This precipitation map shows just how much wet much of the province has been as of July 9. Image: Alberta Agriculture and Forestry

Wet conditions hampering haying efforts

Crops throughout central Alberta doing decently for now

There has been a lot of moisture received in the central portion of Alberta this year, but it may not affect crops come this fall.

Harry Brook, crop information specialist with Alberta Agriculture and Forestry (AFF), explained that a significant amount of precipitation has fallen in an area encompassing Grande Prairie, Slave Lake, Athabasca, Vegreville, Stettler, Calgary and along the foothills. The hardest hit regions run south from the Peace region to the U.S. border and extend east to Highway 2.

“The biggest concern isn’t the crops, that may come later on and it still might only affect harvest figures by about five to 10 per cent and that can be made up for if the heat returns,” Brook said.

“What the huge concern now is for hay. With so much rain, the hay has grown a lot and quickly. However, there hasn’t been much cut as the ground has never dried enough to get at it.

“If this unsettled weather keeps up and the hay gets too mature, it will make for poor quality.”

In addition, the humid conditions haven’t been good for hay that’s been swathed, since it doesn’t have time to properly dry.

Another concern though, especially for dairy producers across the region, is that corn crop growth is far behind normal.

“The corn crops out there now are in terrible shape,” Brook stated.

“I’ve looked at the heat unit values at various weather stations across the province and its not good. Corn performs best in temperatures at 25 degrees and above. If this weather pattern continues, there will be some really poor yields around the province.”

Disease trouble

With the large amount of moisture this year, Brook noted that producers are going to have to be on the watch for disease issues such as fusarium head blight for example.

“With this amount moisture and tight crop rotations, producers should expect the potential for disease formation,” he explained.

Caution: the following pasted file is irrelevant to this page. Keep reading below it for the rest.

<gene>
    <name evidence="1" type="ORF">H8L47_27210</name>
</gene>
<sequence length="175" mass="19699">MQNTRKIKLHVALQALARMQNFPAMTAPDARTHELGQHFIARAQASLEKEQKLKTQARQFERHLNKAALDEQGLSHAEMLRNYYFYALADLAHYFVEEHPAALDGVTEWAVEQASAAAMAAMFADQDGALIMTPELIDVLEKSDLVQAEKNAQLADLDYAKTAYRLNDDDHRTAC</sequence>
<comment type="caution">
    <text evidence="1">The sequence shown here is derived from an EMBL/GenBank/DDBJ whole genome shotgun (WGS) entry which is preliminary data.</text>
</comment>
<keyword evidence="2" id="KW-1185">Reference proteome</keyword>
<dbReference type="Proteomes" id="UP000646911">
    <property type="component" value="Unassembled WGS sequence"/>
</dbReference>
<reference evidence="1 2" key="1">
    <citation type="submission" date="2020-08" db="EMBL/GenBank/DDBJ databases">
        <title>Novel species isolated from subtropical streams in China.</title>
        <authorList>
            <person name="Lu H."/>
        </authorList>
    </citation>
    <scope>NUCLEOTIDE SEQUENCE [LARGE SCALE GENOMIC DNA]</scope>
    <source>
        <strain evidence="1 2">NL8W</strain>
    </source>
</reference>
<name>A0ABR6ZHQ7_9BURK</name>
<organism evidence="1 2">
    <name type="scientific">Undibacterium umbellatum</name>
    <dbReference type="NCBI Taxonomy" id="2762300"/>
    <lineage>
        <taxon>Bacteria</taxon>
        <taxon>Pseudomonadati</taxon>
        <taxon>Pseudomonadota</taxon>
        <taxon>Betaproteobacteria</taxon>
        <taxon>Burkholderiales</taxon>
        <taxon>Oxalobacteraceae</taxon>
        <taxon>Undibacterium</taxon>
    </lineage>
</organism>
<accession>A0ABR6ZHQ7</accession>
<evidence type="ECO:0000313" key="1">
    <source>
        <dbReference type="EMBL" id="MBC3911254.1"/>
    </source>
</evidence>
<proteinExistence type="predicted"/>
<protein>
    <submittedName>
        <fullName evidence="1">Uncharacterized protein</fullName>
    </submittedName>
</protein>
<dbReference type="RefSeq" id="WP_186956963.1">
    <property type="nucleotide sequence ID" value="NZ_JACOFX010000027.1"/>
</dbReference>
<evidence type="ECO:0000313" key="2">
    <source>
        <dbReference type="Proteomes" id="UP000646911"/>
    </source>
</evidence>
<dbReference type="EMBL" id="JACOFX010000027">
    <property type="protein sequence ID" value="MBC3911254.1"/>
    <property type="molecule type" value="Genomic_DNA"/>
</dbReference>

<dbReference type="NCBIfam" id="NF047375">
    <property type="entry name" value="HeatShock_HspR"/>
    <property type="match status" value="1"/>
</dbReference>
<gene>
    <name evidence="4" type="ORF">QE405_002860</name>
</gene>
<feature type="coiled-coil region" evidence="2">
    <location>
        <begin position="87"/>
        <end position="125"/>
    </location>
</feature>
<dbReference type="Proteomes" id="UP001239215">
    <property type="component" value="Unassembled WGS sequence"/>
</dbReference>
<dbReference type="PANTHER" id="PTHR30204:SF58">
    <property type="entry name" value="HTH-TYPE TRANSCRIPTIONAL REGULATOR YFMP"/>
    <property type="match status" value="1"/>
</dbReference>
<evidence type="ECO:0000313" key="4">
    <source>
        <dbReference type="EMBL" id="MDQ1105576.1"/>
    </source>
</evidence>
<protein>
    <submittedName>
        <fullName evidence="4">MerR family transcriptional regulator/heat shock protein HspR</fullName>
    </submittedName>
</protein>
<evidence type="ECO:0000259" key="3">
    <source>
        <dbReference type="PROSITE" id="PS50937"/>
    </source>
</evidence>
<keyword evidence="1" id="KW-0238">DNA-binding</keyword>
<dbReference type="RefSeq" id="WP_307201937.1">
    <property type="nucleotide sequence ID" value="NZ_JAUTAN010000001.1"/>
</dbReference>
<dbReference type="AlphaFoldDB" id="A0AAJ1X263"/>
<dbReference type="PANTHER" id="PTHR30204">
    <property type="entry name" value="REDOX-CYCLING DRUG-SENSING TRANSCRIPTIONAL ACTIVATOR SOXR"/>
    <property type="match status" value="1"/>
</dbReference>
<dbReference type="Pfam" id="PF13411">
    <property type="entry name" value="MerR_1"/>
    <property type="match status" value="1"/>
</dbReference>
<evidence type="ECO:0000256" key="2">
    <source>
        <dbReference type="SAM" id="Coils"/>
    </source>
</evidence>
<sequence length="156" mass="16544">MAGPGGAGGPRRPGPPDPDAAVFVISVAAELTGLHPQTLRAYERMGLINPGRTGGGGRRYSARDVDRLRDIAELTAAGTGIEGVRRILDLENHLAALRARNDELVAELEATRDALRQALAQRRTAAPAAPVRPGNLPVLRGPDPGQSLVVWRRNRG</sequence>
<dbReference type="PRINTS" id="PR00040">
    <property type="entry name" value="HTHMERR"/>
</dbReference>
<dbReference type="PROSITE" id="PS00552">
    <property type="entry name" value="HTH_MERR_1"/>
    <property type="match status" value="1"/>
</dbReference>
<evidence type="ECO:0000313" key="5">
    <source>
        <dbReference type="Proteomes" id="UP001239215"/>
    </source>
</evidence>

He also anticipates many farmers to simply go ahead and spray fungicide, but Brook issued some words of caution on this.

“Go out and check first for symptoms of disease in your crops, rather running the risk of wasting money on spraying that isn’t necessary,” he advised.

“If we use it just because and there begins to be development of resistance, then we wind up losing another tool to fight disease.”


This map shows the difference between current moisture received and the long-term normal levels, which indicates much of the central region is normal to above average. Image: Alberta Agriculture and Forestry

Just Posted

Ponoka County agrees to next step for Rimbey Agrim

Full time manager will help Rimbey Agrim Centre’s financial stability

Ponoka County grader lease program will continue

Bridge tender awarded, gravel work extended until September

Over 1,000 barrel racers pouring into Ponoka next week for ABRA Finals

Over a thousand barrel racers will be converging on Ponoka next week… Continue reading

Downhill Derby deadline due directly

Ponoka’s annual soapbox race slated for Sept. 7

QUIZ: How much do you remember about Woodstock?

Weekend music festival in Bethel, New York, was held 50 years ago

Chrystia Freeland condemns violence in Hong Kong, backs right to peaceful assembly

There have been months of protests in the semi-autonomous region

‘It’s just the freedom:’ Paralyzed Broncos player pursuing life on the water

The former Humboldt Broncos goaltender, who started in the net when he was nine, was paralyzed last year


RCMP looking for whereabouts of 15-year-old girl missing since June 25

Central Alberta Buccaneers punch ticket to AFL Final

28-20 win over Fort Mac sets up likely date against Calgary Wolf Pack

Canadians killed in Afghanistan honoured during emotional dedication ceremony

One-hundred-fifty-eight Canadian soldiers died during the mission

Discussion on grief and loss between Stephen Colbert, Anderson Cooper goes viral

The exchange includes emotional question from Cooper, and outlook on grief as a child

Toronto activist calling on federal parties to nominate more black candidates

Fewer than 20 black Canadians have been nominated so far, including some Liberal MPs seeking re-election

First Nations women finally to be treated equally under Indian Act: Bennett

Canadian Feminist Alliance for International Action thanked the feds

Most Read